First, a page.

Autolycus

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Related to Autolykos: Tydeus

Autolycus

(ɔːˈtɒlɪkəs)
n
(Celestial Objects) a crater in the NW quadrant of the moon about 38 km in diameter and 3000 m deep

Autolycus

(ɔːˈtɒlɪkəs)
n
(Classical Myth & Legend) Greek myth a thief who stole cattle from his neighbour Sisyphus and prevented him from recognizing them by making them invisible
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The platform uses the Autolykos consensus protocol, which solves many of the problems in Bitcoin's blockchain regarding security and scalability and returns to the fundamental principle: 'one graphics processor - one voice.'
Wenden wir uns Xenophons Symposion zu, so werden wir Zeuge eines Gastmahls, das Kallias (ca 450-370), der Sohn des Hyponikos seinem Liebling Autolykos als einem der Preistrager der Panathenischen Spiele des Jahres 421 v.
Dieser Zug fehlt, wie wir im Folgenden zu zeigen gedenken, auch seinem Symposion nicht, in dem sprachlich ein uberaus weites Feld abgedeckt wird, das von dem Verlauf des Gastmahls mit seinen Darbietungen, nicht zu vergessen dem zu andachtigem Schweigen notigenden Zauber, den die Schonheit des Knaben Autolykos, Sohn des Lykon, ausstrahlte, uber athletisches Training bis zu den Bemuhungen um die Erhaltung bzw.
Synopsis: As a young boy in Ithaca, Odysseus listens in wonder to his grandfather Autolykos, a man feared by many across the land as a ruthless fighter.
Other desires could certainly be discussed (as in Clouds, by both Arguments) and our image of comic objects of desire might perhaps change if we had more of Eupolis's Autolykos I and II, but visual representation of male sexual desire remains largely consistent in Aristophanes.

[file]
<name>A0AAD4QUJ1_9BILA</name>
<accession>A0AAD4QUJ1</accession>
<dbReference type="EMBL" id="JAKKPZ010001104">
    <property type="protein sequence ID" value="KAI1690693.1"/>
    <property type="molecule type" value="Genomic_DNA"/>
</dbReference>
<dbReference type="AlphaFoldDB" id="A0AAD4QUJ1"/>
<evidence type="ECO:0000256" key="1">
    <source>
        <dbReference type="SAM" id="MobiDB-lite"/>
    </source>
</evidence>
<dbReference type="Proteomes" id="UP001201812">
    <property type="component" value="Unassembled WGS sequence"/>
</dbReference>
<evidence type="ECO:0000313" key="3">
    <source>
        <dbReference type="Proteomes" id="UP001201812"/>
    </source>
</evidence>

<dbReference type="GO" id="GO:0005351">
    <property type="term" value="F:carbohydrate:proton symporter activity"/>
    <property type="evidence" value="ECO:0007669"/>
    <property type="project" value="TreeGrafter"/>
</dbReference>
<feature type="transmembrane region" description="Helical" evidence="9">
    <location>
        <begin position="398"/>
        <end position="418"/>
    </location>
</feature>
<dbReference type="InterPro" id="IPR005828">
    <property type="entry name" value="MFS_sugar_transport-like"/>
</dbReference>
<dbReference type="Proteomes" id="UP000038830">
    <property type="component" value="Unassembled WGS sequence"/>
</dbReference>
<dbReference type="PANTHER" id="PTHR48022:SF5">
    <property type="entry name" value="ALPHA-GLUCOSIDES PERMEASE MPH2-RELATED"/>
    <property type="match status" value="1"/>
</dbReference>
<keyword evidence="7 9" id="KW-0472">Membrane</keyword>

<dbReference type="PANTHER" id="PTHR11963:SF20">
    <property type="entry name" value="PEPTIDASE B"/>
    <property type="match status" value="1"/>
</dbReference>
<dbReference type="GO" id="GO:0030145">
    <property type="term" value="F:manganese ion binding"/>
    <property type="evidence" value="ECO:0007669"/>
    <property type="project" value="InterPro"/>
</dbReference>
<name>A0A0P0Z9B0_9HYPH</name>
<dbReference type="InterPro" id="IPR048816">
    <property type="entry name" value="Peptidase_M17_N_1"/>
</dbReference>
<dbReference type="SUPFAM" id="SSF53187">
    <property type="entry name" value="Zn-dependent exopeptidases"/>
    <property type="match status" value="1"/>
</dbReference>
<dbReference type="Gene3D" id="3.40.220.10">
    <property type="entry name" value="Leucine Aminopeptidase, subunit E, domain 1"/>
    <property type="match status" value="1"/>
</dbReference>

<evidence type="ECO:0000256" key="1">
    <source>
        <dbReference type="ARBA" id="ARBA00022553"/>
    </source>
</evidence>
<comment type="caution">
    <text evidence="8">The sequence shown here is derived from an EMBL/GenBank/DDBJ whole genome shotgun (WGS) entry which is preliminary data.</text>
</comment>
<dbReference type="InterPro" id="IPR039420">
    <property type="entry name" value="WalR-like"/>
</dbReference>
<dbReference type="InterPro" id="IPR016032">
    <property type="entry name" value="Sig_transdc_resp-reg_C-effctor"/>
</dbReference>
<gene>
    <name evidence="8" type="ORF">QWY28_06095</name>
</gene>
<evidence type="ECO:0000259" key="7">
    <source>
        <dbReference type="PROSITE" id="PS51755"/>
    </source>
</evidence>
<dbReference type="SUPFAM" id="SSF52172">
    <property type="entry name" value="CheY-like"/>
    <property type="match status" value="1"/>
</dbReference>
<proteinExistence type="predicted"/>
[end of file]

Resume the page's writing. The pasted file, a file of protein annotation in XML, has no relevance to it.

(23.) Pax 520; the statue is mocked by Eupolis, Autolykos, fr.
Other instances of Odysseus's evident interest in material possessions are (1) his reference at 23.357-58 to both additional plundering on his part and to getting gifts from the Achaians, and (2), within the very passage under consideration in book 24, his reference (24.331-35) to visiting Autolykos so as to get gifts which his grandfather had promised him.
Two minor groups who moved in the same circles are young men of exceptional good looks (like Lykon's son Autolykos, or Demos son of Pyrilampes) and society hangers-on known for their witty conversation (like Lysistratos and Thouphrastos).
15.41), but baby Hermes brazenly swears outright to Apollo that he never stole his cows, and a second time even more vehemently before Zeus himself (Hymn to Hermes 274 ff.; 378 ff.), eliciting only amusement both times.(15) Hermes is also credited with granting Odysseus' grandfather Autolykos excellence in 'thievery and the oath' (Od.
Homer, Socrates notes, is especially fond of Odysseus' grandfather, a man named Autolykos (roughly, "Lone Wolf").